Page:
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Dusko Tadic transferred to Germany to serve Prison Sentence.

Press Release
(Destiné exclusivement à l’usage des médias. Document non officiel.)
The Hague, 31 October 2000

Dusko Tadic transferred to Germany to serve Prison Sentence.

On Tuesday 31 October 2000, Dusko Tadic was transferred to Germany to serve his sentence as handed down by the Appeals Chamber of the International Criminal Tribunal for the former Yugoslavia (ICTY).

The Federal Republic of Germany has not signed a framework agreement with the United Nations on Enforcement of ICTY sentences. However, due to the fact that Tadic was first arrested and detained in Germany before his transfer into the custody of the ICTY, the Registrar considered concluding an ad hoc agreement with the Federal Republic of Germany that would address the modalities of enforcement in this particular case.

Following an Order from the President of the Tribunal, Judge Claude Jorda, dated 8 May 2000, the Registrar officially requested, by letter on 1 June 2000, the German authorities to enforce Tadic’s sentence, which allowed the beginning of the exequatur proceedings under German Federal Laws.

In the meantime, an ad hoc agreement in the form of an Exchange of Letters was negotiated with the German Federal authorities. The signature and implementation of the ad hoc agreement was subject to the favourable conclusion of the exequatur proceedings to translate into German Federal Law the sentencing Judgement of the ICTY Appeals Chamber. The exequator decision, rendered by the Munich I Regional Court on 6 September 2000, became enforceable on 11 October 2000. The ad hoc agreement, as signed on 17 October 2000 by the Registrar and the German Ambassador to the Netherlands, constitutes, together with the exequatur Decision of the Munich I Regional Court, the legal basis for the transfer of Tadic to Germany.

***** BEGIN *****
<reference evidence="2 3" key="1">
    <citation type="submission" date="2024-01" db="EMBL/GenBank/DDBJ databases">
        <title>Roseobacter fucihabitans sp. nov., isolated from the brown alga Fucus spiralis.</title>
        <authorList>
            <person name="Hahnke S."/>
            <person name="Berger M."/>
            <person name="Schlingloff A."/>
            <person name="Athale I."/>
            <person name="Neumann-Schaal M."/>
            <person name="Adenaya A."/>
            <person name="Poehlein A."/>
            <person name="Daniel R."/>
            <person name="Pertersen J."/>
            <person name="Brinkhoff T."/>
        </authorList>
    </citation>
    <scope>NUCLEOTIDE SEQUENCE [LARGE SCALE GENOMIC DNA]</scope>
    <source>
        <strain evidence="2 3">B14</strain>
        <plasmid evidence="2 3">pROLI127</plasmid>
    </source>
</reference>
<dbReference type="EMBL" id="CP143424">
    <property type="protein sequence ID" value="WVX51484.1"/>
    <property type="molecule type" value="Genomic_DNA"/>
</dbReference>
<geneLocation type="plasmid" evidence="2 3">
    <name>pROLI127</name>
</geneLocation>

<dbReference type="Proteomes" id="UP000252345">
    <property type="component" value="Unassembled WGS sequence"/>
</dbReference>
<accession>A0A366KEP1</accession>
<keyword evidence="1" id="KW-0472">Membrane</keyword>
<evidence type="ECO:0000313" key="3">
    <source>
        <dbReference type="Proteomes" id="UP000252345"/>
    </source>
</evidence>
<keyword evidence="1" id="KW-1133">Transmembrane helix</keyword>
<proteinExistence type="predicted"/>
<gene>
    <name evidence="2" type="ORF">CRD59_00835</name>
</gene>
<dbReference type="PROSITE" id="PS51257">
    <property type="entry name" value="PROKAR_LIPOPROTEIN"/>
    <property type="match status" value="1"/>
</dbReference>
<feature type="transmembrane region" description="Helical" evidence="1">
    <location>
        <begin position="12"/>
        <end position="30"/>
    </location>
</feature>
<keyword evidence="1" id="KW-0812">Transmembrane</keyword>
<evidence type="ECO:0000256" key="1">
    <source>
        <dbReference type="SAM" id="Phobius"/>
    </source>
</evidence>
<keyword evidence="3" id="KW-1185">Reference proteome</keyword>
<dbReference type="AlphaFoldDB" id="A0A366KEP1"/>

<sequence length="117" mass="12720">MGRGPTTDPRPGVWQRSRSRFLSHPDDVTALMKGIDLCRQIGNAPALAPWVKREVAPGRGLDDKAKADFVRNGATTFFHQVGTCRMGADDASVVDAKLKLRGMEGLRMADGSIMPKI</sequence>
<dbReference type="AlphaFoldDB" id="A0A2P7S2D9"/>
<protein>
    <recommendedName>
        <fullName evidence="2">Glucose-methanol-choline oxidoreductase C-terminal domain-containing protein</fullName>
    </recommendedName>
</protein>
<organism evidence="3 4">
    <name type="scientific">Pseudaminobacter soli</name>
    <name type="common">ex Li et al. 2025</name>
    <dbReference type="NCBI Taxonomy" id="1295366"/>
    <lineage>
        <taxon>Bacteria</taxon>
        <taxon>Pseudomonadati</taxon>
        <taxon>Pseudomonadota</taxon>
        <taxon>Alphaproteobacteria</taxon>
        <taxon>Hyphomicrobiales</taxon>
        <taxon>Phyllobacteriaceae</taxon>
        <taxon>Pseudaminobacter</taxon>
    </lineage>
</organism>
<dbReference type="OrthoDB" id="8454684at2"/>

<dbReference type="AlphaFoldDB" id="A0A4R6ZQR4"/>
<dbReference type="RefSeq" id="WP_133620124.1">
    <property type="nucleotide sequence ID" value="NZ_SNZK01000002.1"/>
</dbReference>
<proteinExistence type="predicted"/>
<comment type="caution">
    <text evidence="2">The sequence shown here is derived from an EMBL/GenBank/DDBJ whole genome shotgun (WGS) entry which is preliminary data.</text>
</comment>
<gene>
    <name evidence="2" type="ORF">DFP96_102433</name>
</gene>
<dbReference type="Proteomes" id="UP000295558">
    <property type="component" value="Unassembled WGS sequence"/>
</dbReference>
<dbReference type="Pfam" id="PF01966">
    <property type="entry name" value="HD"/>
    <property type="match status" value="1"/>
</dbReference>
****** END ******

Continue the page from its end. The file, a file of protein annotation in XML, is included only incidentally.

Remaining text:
Tadic was arrested on 13 February 1994, in Munich, and following his indictment on 13 February 1995 by the ICTY, he was transferred to The Hague on 24 April 1995. His initial appearance was held on 26 April 1995, where he pleaded not guilty to all counts.

According to the final amended indictment, confirmed on 14 December 1995, in late May 1992, Serb forces commenced attacking Bosnian Muslim and Croat population centres in the Prijedor municipality in Bosnia and Herzegovina. Those forces subsequently unlawfully confined thousands of Muslims and Croats in the Omarska, Keraterm and Trnopolje camps.

The indictment alleged that, between late May 1992 and 31 December 1992,

Tadic participated in attacks on and the seizure, murder and maltreatment of Bosnian Muslims and Croats in the Prijedor municipality, both within and outside the camps.

The indictment charged Tadic on the basis of individual criminal responsibility (Article 7(1) of the Statute of the Tribunal) with: Crimes against humanity (Article 5 of the Statute - persecution on political, racial and/or religious grounds; murder; inhumane acts), grave breaches of the 1949 Geneva Conventions (Article 2 - wilful killing; torture or inhuman treatment; wilfully causing great suffering or serious injury to body or health) and violations of the laws or customs of war (Article 3 - cruel treatment; murder).

Tadic was found GUILTY by virtue of his individual criminal responsibility on five counts of violations of the laws or customs of war and six counts of crimes against humanity by Trial Chamber II, on 7 May 1997. He was sentenced to 20 years’ imprisonment on 14 July 1997. Both the Defence and Prosecution appealed against the Judgement, and the Defence also appealed against the sentence.

On 15 July 1999, the Appeals Chamber found the accused additionally guilty by virtue of his individual criminal responsibility on nine additional counts: Seven counts of grave breaches of the 1949 Geneva Conventions, one count of a violation of the laws or customs of war and one count of a crime against humanity.

The issue of sentencing for the additional counts was referred to a Trial Chamber designated by the President. On 11 November 1999, Tadić was sentenced to 25 years’ imprisonment. The defence filed an appeal against the sentence on 25 November 1999.

Joining the appeals against the sentence of 14 July 1997 and that of 11 November 1999, on 26 January 2000, the Appeals Chamber reduced the final sentence to a maximum of 20 years’ imprisonment.

The ICTY Appeals Chamber further ordered that Tadić should serve a minimum of 10 years’ imprisonment calculated from the date of the first sentencing Judgement of 14 July 1997, thus ending no earlier than 14 July 2007.